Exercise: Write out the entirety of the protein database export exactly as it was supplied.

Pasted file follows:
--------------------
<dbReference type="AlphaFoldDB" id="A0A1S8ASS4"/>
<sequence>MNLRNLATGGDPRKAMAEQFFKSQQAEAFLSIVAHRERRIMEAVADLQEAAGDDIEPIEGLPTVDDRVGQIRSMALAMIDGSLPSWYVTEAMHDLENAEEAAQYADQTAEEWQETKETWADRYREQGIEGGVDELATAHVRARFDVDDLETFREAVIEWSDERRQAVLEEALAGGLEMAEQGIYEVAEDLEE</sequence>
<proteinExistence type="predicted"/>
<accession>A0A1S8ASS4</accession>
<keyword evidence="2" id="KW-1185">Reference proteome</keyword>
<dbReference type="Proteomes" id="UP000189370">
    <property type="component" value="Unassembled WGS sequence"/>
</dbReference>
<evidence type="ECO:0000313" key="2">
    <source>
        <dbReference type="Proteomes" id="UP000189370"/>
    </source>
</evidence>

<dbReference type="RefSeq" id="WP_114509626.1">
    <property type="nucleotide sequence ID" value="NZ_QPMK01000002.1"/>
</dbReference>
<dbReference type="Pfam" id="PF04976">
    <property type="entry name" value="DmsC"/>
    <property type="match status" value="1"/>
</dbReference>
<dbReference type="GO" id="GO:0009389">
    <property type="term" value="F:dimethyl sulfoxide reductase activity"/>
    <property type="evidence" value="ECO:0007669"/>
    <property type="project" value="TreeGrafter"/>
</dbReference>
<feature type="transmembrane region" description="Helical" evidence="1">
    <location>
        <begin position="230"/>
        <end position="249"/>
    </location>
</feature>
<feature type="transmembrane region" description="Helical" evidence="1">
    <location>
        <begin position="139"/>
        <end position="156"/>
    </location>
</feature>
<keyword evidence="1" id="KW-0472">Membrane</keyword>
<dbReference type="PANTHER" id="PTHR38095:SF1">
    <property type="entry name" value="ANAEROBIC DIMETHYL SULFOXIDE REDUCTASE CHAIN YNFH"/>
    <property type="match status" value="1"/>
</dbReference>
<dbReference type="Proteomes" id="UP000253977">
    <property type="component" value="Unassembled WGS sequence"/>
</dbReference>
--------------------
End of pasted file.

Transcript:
<dbReference type="AlphaFoldDB" id="A0A1S8ASS4"/>
<sequence>MNLRNLATGGDPRKAMAEQFFKSQQAEAFLSIVAHRERRIMEAVADLQEAAGDDIEPIEGLPTVDDRVGQIRSMALAMIDGSLPSWYVTEAMHDLENAEEAAQYADQTAEEWQETKETWADRYREQGIEGGVDELATAHVRARFDVDDLETFREAVIEWSDERRQAVLEEALAGGLEMAEQGIYEVAEDLEE</sequence>
<proteinExistence type="predicted"/>
<accession>A0A1S8ASS4</accession>
<keyword evidence="2" id="KW-1185">Reference proteome</keyword>
<dbReference type="Proteomes" id="UP000189370">
    <property type="component" value="Unassembled WGS sequence"/>
</dbReference>
<evidence type="ECO:0000313" key="2">
    <source>
        <dbReference type="Proteomes" id="UP000189370"/>
    </source>
</evidence>

<dbReference type="RefSeq" id="WP_114509626.1">
    <property type="nucleotide sequence ID" value="NZ_QPMK01000002.1"/>
</dbReference>
<dbReference type="Pfam" id="PF04976">
    <property type="entry name" value="DmsC"/>
    <property type="match status" value="1"/>
</dbReference>
<dbReference type="GO" id="GO:0009389">
    <property type="term" value="F:dimethyl sulfoxide reductase activity"/>
    <property type="evidence" value="ECO:0007669"/>
    <property type="project" value="TreeGrafter"/>
</dbReference>
<feature type="transmembrane region" description="Helical" evidence="1">
    <location>
        <begin position="230"/>
        <end position="249"/>
    </location>
</feature>
<feature type="transmembrane region" description="Helical" evidence="1">
    <location>
        <begin position="139"/>
        <end position="156"/>
    </location>
</feature>
<keyword evidence="1" id="KW-0472">Membrane</keyword>
<dbReference type="PANTHER" id="PTHR38095:SF1">
    <property type="entry name" value="ANAEROBIC DIMETHYL SULFOXIDE REDUCTASE CHAIN YNFH"/>
    <property type="match status" value="1"/>
</dbReference>
<dbReference type="Proteomes" id="UP000253977">
    <property type="component" value="Unassembled WGS sequence"/>
</dbReference>